This creative space of letting go of language is the transition from the first to the second dhyana. This is when the mental factors of initial thought vitarka and investigating thought vicara, fall away. We then find that we no longer need language to be with our own thoughts and dwell in our own thought world.
We could prosaically compare it to the stage in the Mindfulness of Breathing when we let go of the counting and just have the experience of breathing.
With the removal of the restriction in thinking we can be suffused with the freedom of pure thought and dwell in a positive emotional state characterised by virya; which can be experienced as an unrestricted energy for spiritual growth bubbling up from the depths.
The misrepresentation that language can give us can mask where we actually are in our meditation. The words in our mind may again be a poor fit for the actual experience as we go deeper in our meditation. The language we are using to describe the experience, say ‘boredom’ as an example may not actually be what is really going on in our consciousness, but that may be the best fit from our limited vocabulary. The state of our mind may actually be focused attention on a single point, which from one point of view, that of a restricted mind, could be described as rather boring.
So don’t believe every word your mind appears to be telling you.
You may have chanted these words from the dedication ceremony “May our thought become Dharma”. What this line is pointing to is not the words of the dharma that we may learn at a class or from reading, but the Dharma that has penetrated deeply into our thinking, into our very being. A Dharma that gives us contact with the Enlightened mind, the mind of a Buddha.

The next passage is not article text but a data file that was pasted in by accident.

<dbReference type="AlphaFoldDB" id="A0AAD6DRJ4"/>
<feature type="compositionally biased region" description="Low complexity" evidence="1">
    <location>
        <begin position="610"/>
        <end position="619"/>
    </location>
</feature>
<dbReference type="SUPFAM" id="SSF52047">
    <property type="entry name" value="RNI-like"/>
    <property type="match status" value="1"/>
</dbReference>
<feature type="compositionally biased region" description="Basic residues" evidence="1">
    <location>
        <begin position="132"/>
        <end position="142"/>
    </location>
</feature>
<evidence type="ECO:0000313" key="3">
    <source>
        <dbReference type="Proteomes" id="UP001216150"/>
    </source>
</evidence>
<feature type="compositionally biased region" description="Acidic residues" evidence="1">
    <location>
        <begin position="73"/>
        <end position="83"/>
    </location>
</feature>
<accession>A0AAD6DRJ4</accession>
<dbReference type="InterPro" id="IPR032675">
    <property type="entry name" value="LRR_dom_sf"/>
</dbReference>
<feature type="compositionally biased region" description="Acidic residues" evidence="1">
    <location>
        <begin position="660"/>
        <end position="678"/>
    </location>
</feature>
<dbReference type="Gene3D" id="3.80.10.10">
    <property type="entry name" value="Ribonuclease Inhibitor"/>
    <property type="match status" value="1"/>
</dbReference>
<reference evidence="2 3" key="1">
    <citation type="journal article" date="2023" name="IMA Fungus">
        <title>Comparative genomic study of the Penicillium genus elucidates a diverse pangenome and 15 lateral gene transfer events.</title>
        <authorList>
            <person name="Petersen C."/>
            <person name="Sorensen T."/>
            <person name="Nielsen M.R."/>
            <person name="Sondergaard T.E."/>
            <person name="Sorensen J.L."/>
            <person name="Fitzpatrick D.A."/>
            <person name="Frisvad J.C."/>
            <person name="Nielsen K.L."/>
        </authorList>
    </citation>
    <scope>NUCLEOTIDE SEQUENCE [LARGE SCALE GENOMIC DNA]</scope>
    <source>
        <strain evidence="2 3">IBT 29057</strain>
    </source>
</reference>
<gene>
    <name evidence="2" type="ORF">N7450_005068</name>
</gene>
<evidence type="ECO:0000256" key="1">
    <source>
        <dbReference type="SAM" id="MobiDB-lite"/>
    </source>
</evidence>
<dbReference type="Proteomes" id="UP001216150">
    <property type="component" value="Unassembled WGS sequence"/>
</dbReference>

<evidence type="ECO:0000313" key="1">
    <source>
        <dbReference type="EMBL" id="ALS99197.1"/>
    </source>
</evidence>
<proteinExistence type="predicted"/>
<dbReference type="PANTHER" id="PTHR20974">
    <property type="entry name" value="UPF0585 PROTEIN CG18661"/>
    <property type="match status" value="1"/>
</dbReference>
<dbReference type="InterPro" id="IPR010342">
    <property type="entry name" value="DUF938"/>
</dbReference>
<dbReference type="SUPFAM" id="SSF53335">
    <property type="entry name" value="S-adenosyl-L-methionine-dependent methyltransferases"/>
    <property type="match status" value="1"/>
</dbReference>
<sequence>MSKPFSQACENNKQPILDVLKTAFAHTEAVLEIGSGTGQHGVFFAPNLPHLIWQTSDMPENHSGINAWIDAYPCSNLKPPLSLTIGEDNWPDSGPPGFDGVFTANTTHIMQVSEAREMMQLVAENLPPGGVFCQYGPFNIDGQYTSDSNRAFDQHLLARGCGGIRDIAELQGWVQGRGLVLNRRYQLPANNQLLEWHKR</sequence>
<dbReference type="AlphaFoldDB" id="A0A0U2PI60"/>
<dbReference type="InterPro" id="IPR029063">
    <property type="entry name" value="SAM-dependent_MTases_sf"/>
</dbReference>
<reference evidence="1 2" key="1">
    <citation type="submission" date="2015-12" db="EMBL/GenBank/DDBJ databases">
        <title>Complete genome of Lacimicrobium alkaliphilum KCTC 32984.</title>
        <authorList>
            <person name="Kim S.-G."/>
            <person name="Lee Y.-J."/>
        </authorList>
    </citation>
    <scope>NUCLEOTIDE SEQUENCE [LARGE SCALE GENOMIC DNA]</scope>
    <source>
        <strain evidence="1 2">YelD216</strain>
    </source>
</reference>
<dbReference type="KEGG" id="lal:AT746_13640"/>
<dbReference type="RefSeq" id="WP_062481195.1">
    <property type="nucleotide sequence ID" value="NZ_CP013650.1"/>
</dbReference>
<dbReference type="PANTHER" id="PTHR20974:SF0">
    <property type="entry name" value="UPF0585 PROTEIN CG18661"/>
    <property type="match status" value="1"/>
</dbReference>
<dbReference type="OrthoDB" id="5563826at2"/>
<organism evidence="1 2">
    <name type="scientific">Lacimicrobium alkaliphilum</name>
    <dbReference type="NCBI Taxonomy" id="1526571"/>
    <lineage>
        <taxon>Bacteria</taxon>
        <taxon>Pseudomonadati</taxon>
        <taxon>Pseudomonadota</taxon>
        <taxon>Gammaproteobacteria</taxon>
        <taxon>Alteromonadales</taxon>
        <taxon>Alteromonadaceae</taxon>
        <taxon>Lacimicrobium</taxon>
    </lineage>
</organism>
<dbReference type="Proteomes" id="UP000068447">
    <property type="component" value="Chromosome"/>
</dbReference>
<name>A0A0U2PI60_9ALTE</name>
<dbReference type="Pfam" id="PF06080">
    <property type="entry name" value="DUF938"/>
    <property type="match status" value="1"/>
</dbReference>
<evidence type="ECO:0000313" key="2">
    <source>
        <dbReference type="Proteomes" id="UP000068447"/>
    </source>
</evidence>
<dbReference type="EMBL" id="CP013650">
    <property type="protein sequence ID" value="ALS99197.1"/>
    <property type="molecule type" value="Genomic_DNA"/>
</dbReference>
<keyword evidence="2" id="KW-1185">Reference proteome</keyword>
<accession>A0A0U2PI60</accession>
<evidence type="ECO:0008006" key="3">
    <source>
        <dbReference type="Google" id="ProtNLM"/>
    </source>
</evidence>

Language helps to get us close to the meaning of the Buddhas Dharma but the transmission of the true Dharma, that which relates directly to Enlightenment, is outside of language which is too crude a communication tool.
In 1965, before the founding of Triratna, Sangharakshita gave a short lecture serious on Zen Buddhism, he based the lectures on these four poetic verses said to have come from Bodhidharma (5th Century) the founder of the Zen tradition. The Essence of Zen | free buddhist audio
A special transmission outside the scriptures,
No dependence upon words and letters,
Direct pointing to the mind,
Seeing into one’s own nature and realizing Buddhahood.
At the beginning of this month we will be celebrating Dharma Day. We celebrate the first turning of the wheel of the Dharma, were the Buddha started to teach after becoming Enlightened. A teaching that has been passed on by many people, in many countries, and in many languages over thousands of years. A teaching which is also authentically passed on without words. Come along to the festival and hear the words of the Buddha but also be alive and open to that transmission of the Buddha’s Dharma that can only be caught and not taught.
Muni Muni, MahaMuni, ShakyaMuni
See you there. Bodhivamsa